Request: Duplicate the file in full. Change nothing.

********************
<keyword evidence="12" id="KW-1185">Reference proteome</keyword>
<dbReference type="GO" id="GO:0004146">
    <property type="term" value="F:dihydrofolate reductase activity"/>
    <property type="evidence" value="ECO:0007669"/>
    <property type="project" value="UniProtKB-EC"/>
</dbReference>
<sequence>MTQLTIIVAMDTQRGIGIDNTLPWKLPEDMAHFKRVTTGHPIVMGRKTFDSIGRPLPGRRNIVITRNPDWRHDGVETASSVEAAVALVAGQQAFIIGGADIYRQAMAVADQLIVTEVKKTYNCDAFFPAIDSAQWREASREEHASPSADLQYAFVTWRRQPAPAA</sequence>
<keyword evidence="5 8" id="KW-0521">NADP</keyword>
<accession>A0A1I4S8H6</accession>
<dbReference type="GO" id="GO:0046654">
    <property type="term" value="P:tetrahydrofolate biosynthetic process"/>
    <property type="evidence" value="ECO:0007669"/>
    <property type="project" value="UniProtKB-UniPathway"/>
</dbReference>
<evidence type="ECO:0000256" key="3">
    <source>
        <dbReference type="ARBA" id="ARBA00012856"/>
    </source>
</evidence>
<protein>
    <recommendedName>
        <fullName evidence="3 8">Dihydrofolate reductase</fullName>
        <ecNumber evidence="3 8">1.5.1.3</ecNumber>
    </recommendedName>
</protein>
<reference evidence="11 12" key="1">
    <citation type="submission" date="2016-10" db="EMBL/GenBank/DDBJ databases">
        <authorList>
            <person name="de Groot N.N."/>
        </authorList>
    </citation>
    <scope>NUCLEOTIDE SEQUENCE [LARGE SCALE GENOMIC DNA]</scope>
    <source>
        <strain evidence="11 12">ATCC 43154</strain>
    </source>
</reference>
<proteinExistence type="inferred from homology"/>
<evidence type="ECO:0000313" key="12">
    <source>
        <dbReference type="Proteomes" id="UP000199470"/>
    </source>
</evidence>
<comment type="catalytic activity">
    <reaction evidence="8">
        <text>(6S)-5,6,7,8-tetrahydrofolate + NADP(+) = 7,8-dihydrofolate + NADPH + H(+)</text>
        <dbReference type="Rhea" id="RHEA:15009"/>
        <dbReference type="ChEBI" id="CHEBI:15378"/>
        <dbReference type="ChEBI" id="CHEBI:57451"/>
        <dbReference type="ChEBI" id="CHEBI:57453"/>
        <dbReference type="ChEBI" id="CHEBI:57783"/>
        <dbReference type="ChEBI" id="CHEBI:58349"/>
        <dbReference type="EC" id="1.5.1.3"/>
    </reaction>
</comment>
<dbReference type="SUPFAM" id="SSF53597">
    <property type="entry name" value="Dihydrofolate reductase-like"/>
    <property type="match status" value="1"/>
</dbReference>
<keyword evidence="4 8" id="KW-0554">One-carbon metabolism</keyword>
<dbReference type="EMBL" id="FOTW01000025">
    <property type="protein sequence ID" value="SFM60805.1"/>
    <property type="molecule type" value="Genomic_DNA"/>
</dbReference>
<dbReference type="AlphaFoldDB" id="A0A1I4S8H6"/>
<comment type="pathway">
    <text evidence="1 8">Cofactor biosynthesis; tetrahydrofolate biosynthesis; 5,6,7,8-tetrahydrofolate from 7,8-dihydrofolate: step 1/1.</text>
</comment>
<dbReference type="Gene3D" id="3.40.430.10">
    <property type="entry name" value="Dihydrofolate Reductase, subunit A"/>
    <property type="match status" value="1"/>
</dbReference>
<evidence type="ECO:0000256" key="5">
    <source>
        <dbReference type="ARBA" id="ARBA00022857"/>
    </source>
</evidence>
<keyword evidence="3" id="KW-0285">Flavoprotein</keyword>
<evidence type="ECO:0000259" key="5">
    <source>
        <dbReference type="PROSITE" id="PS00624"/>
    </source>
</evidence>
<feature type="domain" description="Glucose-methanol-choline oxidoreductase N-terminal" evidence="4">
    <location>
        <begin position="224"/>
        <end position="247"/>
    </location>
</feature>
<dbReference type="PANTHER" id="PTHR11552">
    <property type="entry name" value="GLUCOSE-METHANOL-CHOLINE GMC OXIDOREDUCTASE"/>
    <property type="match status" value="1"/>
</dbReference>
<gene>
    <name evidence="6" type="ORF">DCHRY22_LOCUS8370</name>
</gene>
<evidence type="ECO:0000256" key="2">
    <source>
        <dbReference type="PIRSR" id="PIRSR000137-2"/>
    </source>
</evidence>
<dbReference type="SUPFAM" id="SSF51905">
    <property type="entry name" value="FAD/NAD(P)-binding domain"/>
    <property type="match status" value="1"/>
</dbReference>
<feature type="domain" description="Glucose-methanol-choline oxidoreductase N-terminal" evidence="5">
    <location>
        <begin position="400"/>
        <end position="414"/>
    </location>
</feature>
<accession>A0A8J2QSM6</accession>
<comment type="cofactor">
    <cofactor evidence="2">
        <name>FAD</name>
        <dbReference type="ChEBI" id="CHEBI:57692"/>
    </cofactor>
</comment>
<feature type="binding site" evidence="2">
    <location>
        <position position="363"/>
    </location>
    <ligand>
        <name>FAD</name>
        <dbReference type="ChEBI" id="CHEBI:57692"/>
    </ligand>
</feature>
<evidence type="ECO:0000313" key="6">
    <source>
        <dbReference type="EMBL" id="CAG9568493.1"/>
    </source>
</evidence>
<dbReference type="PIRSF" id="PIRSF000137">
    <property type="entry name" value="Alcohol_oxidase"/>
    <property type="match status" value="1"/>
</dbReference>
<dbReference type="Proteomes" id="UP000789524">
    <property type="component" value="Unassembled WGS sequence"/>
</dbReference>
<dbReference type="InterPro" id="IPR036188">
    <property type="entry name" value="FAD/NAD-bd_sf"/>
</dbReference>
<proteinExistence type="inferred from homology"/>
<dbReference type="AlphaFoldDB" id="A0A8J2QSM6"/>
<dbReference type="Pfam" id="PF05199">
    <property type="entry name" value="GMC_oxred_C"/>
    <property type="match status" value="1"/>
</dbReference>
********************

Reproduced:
<keyword evidence="12" id="KW-1185">Reference proteome</keyword>
<dbReference type="GO" id="GO:0004146">
    <property type="term" value="F:dihydrofolate reductase activity"/>
    <property type="evidence" value="ECO:0007669"/>
    <property type="project" value="UniProtKB-EC"/>
</dbReference>
<sequence>MTQLTIIVAMDTQRGIGIDNTLPWKLPEDMAHFKRVTTGHPIVMGRKTFDSIGRPLPGRRNIVITRNPDWRHDGVETASSVEAAVALVAGQQAFIIGGADIYRQAMAVADQLIVTEVKKTYNCDAFFPAIDSAQWREASREEHASPSADLQYAFVTWRRQPAPAA</sequence>
<keyword evidence="5 8" id="KW-0521">NADP</keyword>
<accession>A0A1I4S8H6</accession>
<dbReference type="GO" id="GO:0046654">
    <property type="term" value="P:tetrahydrofolate biosynthetic process"/>
    <property type="evidence" value="ECO:0007669"/>
    <property type="project" value="UniProtKB-UniPathway"/>
</dbReference>
<evidence type="ECO:0000256" key="3">
    <source>
        <dbReference type="ARBA" id="ARBA00012856"/>
    </source>
</evidence>
<protein>
    <recommendedName>
        <fullName evidence="3 8">Dihydrofolate reductase</fullName>
        <ecNumber evidence="3 8">1.5.1.3</ecNumber>
    </recommendedName>
</protein>
<reference evidence="11 12" key="1">
    <citation type="submission" date="2016-10" db="EMBL/GenBank/DDBJ databases">
        <authorList>
            <person name="de Groot N.N."/>
        </authorList>
    </citation>
    <scope>NUCLEOTIDE SEQUENCE [LARGE SCALE GENOMIC DNA]</scope>
    <source>
        <strain evidence="11 12">ATCC 43154</strain>
    </source>
</reference>
<proteinExistence type="inferred from homology"/>
<evidence type="ECO:0000313" key="12">
    <source>
        <dbReference type="Proteomes" id="UP000199470"/>
    </source>
</evidence>
<comment type="catalytic activity">
    <reaction evidence="8">
        <text>(6S)-5,6,7,8-tetrahydrofolate + NADP(+) = 7,8-dihydrofolate + NADPH + H(+)</text>
        <dbReference type="Rhea" id="RHEA:15009"/>
        <dbReference type="ChEBI" id="CHEBI:15378"/>
        <dbReference type="ChEBI" id="CHEBI:57451"/>
        <dbReference type="ChEBI" id="CHEBI:57453"/>
        <dbReference type="ChEBI" id="CHEBI:57783"/>
        <dbReference type="ChEBI" id="CHEBI:58349"/>
        <dbReference type="EC" id="1.5.1.3"/>
    </reaction>
</comment>
<dbReference type="SUPFAM" id="SSF53597">
    <property type="entry name" value="Dihydrofolate reductase-like"/>
    <property type="match status" value="1"/>
</dbReference>
<keyword evidence="4 8" id="KW-0554">One-carbon metabolism</keyword>
<dbReference type="EMBL" id="FOTW01000025">
    <property type="protein sequence ID" value="SFM60805.1"/>
    <property type="molecule type" value="Genomic_DNA"/>
</dbReference>
<dbReference type="AlphaFoldDB" id="A0A1I4S8H6"/>
<comment type="pathway">
    <text evidence="1 8">Cofactor biosynthesis; tetrahydrofolate biosynthesis; 5,6,7,8-tetrahydrofolate from 7,8-dihydrofolate: step 1/1.</text>
</comment>
<dbReference type="Gene3D" id="3.40.430.10">
    <property type="entry name" value="Dihydrofolate Reductase, subunit A"/>
    <property type="match status" value="1"/>
</dbReference>
<evidence type="ECO:0000256" key="5">
    <source>
        <dbReference type="ARBA" id="ARBA00022857"/>
    </source>
</evidence>
<keyword evidence="3" id="KW-0285">Flavoprotein</keyword>
<evidence type="ECO:0000259" key="5">
    <source>
        <dbReference type="PROSITE" id="PS00624"/>
    </source>
</evidence>
<feature type="domain" description="Glucose-methanol-choline oxidoreductase N-terminal" evidence="4">
    <location>
        <begin position="224"/>
        <end position="247"/>
    </location>
</feature>
<dbReference type="PANTHER" id="PTHR11552">
    <property type="entry name" value="GLUCOSE-METHANOL-CHOLINE GMC OXIDOREDUCTASE"/>
    <property type="match status" value="1"/>
</dbReference>
<gene>
    <name evidence="6" type="ORF">DCHRY22_LOCUS8370</name>
</gene>
<evidence type="ECO:0000256" key="2">
    <source>
        <dbReference type="PIRSR" id="PIRSR000137-2"/>
    </source>
</evidence>
<dbReference type="SUPFAM" id="SSF51905">
    <property type="entry name" value="FAD/NAD(P)-binding domain"/>
    <property type="match status" value="1"/>
</dbReference>
<feature type="domain" description="Glucose-methanol-choline oxidoreductase N-terminal" evidence="5">
    <location>
        <begin position="400"/>
        <end position="414"/>
    </location>
</feature>
<accession>A0A8J2QSM6</accession>
<comment type="cofactor">
    <cofactor evidence="2">
        <name>FAD</name>
        <dbReference type="ChEBI" id="CHEBI:57692"/>
    </cofactor>
</comment>
<feature type="binding site" evidence="2">
    <location>
        <position position="363"/>
    </location>
    <ligand>
        <name>FAD</name>
        <dbReference type="ChEBI" id="CHEBI:57692"/>
    </ligand>
</feature>
<evidence type="ECO:0000313" key="6">
    <source>
        <dbReference type="EMBL" id="CAG9568493.1"/>
    </source>
</evidence>
<dbReference type="PIRSF" id="PIRSF000137">
    <property type="entry name" value="Alcohol_oxidase"/>
    <property type="match status" value="1"/>
</dbReference>
<dbReference type="Proteomes" id="UP000789524">
    <property type="component" value="Unassembled WGS sequence"/>
</dbReference>
<dbReference type="InterPro" id="IPR036188">
    <property type="entry name" value="FAD/NAD-bd_sf"/>
</dbReference>
<proteinExistence type="inferred from homology"/>
<dbReference type="AlphaFoldDB" id="A0A8J2QSM6"/>
<dbReference type="Pfam" id="PF05199">
    <property type="entry name" value="GMC_oxred_C"/>
    <property type="match status" value="1"/>
</dbReference>